How do nourishing bodies, nourishing minds, nourishing spirits, nourishing communities, and nourishing the earth all fit together? How can we incorporate more good nourishment into our family’s complex lives? Is food the only form of nourishment? Come join the discussion.
For two decades Michigan Friends Center has been a place where people deepen connections with each other, their wider communities, natural surroundings, and their spiritual source. The Center is, at this time, immersed in projects to revitalize its relevance and impact.
An informal group of supporters is redefining itself, calling itself “The Friends of Michigan Friends Center” (FMFC/Friends of the Center). This group is a network of volunteers who support one another in supporting the Center in a variety of ways. It will function similarly to the ways any number of “Friends Of” organizations support their parent groups.
Friends of the Center may volunteer in the following ways:
• Join the kitchen work crew at a Center event, or stay later for cleanup,
• Work with the quarterly MFC clean-up crew,
• Add ideas or organizational talent to developing programs,
• Participate in landscaping and maintaining the grounds, painting or building projects,
• Support publicity and outreach for MFC programs in communities around Washtenaw
County or beyond,
• Simply provide support in the Center’s financial efforts,
• Act as a liaison with the Friends Lake Cooperative Community, with its beautiful grounds and lake, or bring others into our two communities.
All of these activities are essential to maintaining MFC as a place for study, retreat, reflection, and celebration. By participating in FMFC each of us finds renewal in our work, with opportunities to nurture and connect with others as we seek our own little ways to leave a positive imprint and save the world.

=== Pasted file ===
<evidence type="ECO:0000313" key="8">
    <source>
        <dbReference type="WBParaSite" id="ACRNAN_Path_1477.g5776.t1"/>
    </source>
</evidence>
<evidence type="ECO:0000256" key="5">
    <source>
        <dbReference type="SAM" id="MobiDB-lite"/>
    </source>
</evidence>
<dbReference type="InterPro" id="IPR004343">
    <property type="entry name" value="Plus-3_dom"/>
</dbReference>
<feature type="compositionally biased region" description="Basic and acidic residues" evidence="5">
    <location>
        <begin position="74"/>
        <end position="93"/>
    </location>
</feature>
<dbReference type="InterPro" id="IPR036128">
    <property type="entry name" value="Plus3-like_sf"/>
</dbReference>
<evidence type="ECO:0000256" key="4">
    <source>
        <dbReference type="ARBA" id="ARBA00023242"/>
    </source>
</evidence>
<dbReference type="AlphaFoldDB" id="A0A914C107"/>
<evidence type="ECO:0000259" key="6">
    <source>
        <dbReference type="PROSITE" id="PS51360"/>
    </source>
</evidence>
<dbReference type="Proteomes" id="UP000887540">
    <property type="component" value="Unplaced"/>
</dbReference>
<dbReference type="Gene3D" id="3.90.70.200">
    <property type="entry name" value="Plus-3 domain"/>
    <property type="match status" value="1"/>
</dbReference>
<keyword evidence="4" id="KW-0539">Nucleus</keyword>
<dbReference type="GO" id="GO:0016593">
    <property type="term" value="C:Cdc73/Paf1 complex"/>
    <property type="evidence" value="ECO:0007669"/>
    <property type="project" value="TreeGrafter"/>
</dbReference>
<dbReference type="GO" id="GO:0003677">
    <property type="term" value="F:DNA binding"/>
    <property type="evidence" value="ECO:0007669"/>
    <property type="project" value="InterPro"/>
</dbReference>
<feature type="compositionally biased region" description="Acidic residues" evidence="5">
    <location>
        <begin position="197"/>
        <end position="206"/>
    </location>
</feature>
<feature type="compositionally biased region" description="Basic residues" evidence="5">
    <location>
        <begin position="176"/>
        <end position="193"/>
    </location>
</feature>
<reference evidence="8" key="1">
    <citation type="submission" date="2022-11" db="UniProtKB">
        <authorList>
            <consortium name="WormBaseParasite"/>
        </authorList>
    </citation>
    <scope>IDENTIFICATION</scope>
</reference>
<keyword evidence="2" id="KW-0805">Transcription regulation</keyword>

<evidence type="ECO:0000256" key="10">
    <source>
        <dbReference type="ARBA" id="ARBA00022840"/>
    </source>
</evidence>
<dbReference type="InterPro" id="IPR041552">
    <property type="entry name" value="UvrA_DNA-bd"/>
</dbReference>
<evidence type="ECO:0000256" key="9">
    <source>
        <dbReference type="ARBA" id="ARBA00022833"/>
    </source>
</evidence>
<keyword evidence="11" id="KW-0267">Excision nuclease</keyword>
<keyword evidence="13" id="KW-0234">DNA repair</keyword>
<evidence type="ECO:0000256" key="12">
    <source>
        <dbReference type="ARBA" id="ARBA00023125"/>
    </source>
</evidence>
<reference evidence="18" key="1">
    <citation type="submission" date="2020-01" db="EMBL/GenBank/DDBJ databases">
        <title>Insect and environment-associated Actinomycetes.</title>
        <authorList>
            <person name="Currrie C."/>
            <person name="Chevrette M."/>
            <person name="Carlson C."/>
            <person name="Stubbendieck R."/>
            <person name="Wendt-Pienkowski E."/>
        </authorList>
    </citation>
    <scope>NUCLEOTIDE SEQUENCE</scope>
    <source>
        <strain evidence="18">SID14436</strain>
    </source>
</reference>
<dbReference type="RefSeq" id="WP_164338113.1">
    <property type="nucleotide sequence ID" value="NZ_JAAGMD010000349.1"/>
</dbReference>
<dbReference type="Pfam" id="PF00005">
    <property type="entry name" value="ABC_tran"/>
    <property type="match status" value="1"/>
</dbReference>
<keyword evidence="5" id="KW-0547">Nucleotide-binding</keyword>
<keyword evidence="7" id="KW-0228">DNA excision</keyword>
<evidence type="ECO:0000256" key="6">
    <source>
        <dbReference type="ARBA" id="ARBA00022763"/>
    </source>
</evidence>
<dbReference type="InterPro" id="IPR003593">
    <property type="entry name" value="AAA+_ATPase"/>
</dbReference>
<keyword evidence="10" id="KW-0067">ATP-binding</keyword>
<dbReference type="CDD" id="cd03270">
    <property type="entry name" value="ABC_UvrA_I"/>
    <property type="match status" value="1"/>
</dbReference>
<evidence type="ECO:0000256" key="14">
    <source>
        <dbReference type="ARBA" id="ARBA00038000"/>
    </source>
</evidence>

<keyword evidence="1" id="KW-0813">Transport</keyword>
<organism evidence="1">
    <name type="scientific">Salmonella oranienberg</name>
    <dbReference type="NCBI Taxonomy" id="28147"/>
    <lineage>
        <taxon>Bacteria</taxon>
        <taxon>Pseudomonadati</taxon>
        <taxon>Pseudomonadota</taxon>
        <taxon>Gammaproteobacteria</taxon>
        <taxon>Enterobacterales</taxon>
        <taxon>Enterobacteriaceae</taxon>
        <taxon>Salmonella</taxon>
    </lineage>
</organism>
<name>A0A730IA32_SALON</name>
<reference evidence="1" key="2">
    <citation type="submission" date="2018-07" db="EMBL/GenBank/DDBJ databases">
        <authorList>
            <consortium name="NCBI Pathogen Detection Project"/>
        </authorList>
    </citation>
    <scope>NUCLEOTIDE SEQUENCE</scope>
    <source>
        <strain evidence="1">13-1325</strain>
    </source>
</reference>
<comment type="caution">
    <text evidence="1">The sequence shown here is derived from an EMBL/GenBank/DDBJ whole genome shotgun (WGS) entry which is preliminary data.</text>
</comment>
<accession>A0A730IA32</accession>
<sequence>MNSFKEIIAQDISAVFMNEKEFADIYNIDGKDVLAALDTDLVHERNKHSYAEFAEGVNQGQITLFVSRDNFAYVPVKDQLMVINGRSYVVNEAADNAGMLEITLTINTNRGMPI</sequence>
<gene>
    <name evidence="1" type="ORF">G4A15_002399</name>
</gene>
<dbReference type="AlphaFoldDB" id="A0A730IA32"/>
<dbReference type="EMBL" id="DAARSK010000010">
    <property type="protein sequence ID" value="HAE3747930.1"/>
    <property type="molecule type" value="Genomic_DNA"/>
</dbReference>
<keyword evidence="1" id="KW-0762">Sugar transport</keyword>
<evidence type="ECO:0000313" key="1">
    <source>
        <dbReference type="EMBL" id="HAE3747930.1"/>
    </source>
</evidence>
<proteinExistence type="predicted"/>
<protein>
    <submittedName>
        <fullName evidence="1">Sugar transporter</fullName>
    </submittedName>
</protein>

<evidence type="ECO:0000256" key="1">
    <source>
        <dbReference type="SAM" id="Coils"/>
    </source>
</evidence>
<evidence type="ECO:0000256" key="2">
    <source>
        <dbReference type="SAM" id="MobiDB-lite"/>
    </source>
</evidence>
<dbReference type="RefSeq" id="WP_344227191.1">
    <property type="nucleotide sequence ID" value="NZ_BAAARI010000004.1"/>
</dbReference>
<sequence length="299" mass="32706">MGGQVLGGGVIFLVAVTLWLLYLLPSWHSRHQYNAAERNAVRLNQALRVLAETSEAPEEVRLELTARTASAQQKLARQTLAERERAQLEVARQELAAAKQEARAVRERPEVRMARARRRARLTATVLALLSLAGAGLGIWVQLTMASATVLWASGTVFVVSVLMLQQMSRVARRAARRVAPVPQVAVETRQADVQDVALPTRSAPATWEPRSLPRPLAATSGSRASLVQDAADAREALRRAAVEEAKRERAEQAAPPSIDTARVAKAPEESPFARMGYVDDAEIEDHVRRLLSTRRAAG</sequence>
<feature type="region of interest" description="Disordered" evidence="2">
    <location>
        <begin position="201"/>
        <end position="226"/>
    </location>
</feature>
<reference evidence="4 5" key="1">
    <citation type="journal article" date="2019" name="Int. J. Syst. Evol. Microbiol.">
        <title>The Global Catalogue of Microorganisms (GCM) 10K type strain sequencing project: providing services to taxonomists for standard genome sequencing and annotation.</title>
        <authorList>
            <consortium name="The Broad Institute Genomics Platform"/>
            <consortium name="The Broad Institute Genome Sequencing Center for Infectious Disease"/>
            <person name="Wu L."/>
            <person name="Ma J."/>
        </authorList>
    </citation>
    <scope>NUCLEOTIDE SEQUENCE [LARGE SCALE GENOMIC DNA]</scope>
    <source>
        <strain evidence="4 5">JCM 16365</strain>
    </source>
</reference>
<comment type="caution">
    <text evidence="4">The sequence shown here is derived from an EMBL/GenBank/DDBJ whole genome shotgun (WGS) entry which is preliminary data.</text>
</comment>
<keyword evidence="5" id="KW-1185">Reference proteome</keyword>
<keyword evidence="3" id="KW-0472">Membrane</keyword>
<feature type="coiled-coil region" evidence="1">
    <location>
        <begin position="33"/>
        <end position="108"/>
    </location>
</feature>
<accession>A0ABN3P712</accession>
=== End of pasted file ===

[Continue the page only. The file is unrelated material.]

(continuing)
All members of the FMFC will be invited to periodic gatherings such as potluck suppers, work + play parties, R+R to enjoy the space together. We will receive reports with updates on the Center’s activities, ways to volunteer, and a format to communicate your ideas, with many opportunities for conversation or sharing in programs.
If you are interested in joining the Friends of Michigan Friends Center, please contact us.
May 15, 7:00 pm
Book Discussion: The New Jim Crow
A discussion of the book The New Jim Crow with Terry Madden. The book looks at the disproportionate incarceration of blacks and other minority populations in the United States through the lens of racial analysis.
Peace and Justice Series
January 23 2013, 7:00 pm
Immigration Rights and Racial Profiling, Laura Sanders
Many people are unaware that immigration law enforcement is having profound and unexpected consequences, not just in southwestern border states, but throughout the country, including Chelsea and other communities in Washtenaw County. Laura Sanders will speak about the activities of the Washtenaw Interfaith Coalition for Immigrant Rights in Washtenaw County and the need for immigration law reform.
Sanders is one of the four co-founders of the Washtenaw Interfaith Coalition for Immigrant Rights. WICIR is an all-volunteer, grass-roots organization, created in March of 2008 in response to an immigration raid of a local mobile home community where numerous people were deported and families were separated. WICIR responds to increased immigration enforcement in the Washtenaw area by providing for the immediate needs of affected families, community education, political action toward local policy and national immigration reform, and community organizing that brings the targeted, immigrant community into the center of the organization to guide our projects. WICIR volunteers make up a diverse group including people from various faiths, academic and social justice groups. Laura is also a clinical social worker, instructor at the U of M School of Social Work, and provides therapy to families in the area.
February 7 2013, 7:00 pm
Michigan's Criminal Justice and Corrections System, Natalie Holbrook
Michigan incarcerates roughly seven times the number of people per capita as does Ontario right across the Detroit River, and Michigan spends more money on incarceration than it does on higher education. Who are these people in prison? Is holding them behind bars making us safer? Natalie Holbrook, the Director of the American Friends Service Committee Criminal Justice Program will discuss these and other issues of criminal justice in Michigan.
March 6 2013, 7:00 pm
Restorative Justice, Janelle Nystrom and Margaret Rohr